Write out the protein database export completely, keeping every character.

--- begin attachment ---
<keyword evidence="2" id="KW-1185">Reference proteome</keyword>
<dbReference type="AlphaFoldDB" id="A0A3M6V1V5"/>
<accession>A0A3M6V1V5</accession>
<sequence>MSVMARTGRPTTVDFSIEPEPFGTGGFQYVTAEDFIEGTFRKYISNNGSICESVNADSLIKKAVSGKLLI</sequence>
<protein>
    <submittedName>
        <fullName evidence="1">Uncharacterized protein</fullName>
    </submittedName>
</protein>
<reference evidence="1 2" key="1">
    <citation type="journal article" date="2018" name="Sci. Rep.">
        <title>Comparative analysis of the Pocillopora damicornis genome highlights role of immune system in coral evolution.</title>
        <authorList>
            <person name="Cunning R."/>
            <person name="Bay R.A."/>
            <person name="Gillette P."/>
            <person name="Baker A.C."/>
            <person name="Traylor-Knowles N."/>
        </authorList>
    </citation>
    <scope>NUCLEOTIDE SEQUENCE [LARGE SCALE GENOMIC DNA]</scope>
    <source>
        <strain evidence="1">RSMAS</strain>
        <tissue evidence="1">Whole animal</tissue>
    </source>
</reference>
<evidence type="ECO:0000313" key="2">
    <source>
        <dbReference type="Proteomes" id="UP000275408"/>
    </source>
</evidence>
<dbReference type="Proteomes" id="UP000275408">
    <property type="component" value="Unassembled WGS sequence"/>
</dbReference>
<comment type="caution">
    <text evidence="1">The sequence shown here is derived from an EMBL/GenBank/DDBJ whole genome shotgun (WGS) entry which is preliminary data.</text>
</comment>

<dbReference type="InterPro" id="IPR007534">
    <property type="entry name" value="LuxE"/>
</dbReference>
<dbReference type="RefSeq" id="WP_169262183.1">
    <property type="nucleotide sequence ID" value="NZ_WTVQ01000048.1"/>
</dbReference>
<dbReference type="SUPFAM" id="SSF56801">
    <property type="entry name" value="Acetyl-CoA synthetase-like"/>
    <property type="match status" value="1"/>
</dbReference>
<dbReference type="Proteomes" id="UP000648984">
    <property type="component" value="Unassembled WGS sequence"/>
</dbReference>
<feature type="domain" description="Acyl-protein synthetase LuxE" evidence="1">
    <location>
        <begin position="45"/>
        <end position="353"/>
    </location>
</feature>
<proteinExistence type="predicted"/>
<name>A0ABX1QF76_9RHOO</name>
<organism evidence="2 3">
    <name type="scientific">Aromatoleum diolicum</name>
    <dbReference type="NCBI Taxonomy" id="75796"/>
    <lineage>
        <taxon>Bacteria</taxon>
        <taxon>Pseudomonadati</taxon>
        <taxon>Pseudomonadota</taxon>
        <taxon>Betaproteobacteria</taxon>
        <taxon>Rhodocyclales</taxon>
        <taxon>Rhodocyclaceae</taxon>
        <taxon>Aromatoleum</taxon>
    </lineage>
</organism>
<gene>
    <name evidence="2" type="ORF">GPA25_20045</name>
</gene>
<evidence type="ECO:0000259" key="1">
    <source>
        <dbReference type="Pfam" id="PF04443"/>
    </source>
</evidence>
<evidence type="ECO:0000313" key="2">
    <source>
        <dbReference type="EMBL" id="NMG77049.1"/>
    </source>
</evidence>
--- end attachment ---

<keyword evidence="2" id="KW-1185">Reference proteome</keyword>
<dbReference type="AlphaFoldDB" id="A0A3M6V1V5"/>
<accession>A0A3M6V1V5</accession>
<sequence>MSVMARTGRPTTVDFSIEPEPFGTGGFQYVTAEDFIEGTFRKYISNNGSICESVNADSLIKKAVSGKLLI</sequence>
<protein>
    <submittedName>
        <fullName evidence="1">Uncharacterized protein</fullName>
    </submittedName>
</protein>
<reference evidence="1 2" key="1">
    <citation type="journal article" date="2018" name="Sci. Rep.">
        <title>Comparative analysis of the Pocillopora damicornis genome highlights role of immune system in coral evolution.</title>
        <authorList>
            <person name="Cunning R."/>
            <person name="Bay R.A."/>
            <person name="Gillette P."/>
            <person name="Baker A.C."/>
            <person name="Traylor-Knowles N."/>
        </authorList>
    </citation>
    <scope>NUCLEOTIDE SEQUENCE [LARGE SCALE GENOMIC DNA]</scope>
    <source>
        <strain evidence="1">RSMAS</strain>
        <tissue evidence="1">Whole animal</tissue>
    </source>
</reference>
<evidence type="ECO:0000313" key="2">
    <source>
        <dbReference type="Proteomes" id="UP000275408"/>
    </source>
</evidence>
<dbReference type="Proteomes" id="UP000275408">
    <property type="component" value="Unassembled WGS sequence"/>
</dbReference>
<comment type="caution">
    <text evidence="1">The sequence shown here is derived from an EMBL/GenBank/DDBJ whole genome shotgun (WGS) entry which is preliminary data.</text>
</comment>

<dbReference type="InterPro" id="IPR007534">
    <property type="entry name" value="LuxE"/>
</dbReference>
<dbReference type="RefSeq" id="WP_169262183.1">
    <property type="nucleotide sequence ID" value="NZ_WTVQ01000048.1"/>
</dbReference>
<dbReference type="SUPFAM" id="SSF56801">
    <property type="entry name" value="Acetyl-CoA synthetase-like"/>
    <property type="match status" value="1"/>
</dbReference>
<dbReference type="Proteomes" id="UP000648984">
    <property type="component" value="Unassembled WGS sequence"/>
</dbReference>
<feature type="domain" description="Acyl-protein synthetase LuxE" evidence="1">
    <location>
        <begin position="45"/>
        <end position="353"/>
    </location>
</feature>
<proteinExistence type="predicted"/>
<name>A0ABX1QF76_9RHOO</name>
<organism evidence="2 3">
    <name type="scientific">Aromatoleum diolicum</name>
    <dbReference type="NCBI Taxonomy" id="75796"/>
    <lineage>
        <taxon>Bacteria</taxon>
        <taxon>Pseudomonadati</taxon>
        <taxon>Pseudomonadota</taxon>
        <taxon>Betaproteobacteria</taxon>
        <taxon>Rhodocyclales</taxon>
        <taxon>Rhodocyclaceae</taxon>
        <taxon>Aromatoleum</taxon>
    </lineage>
</organism>
<gene>
    <name evidence="2" type="ORF">GPA25_20045</name>
</gene>
<evidence type="ECO:0000259" key="1">
    <source>
        <dbReference type="Pfam" id="PF04443"/>
    </source>
</evidence>
<evidence type="ECO:0000313" key="2">
    <source>
        <dbReference type="EMBL" id="NMG77049.1"/>
    </source>
</evidence>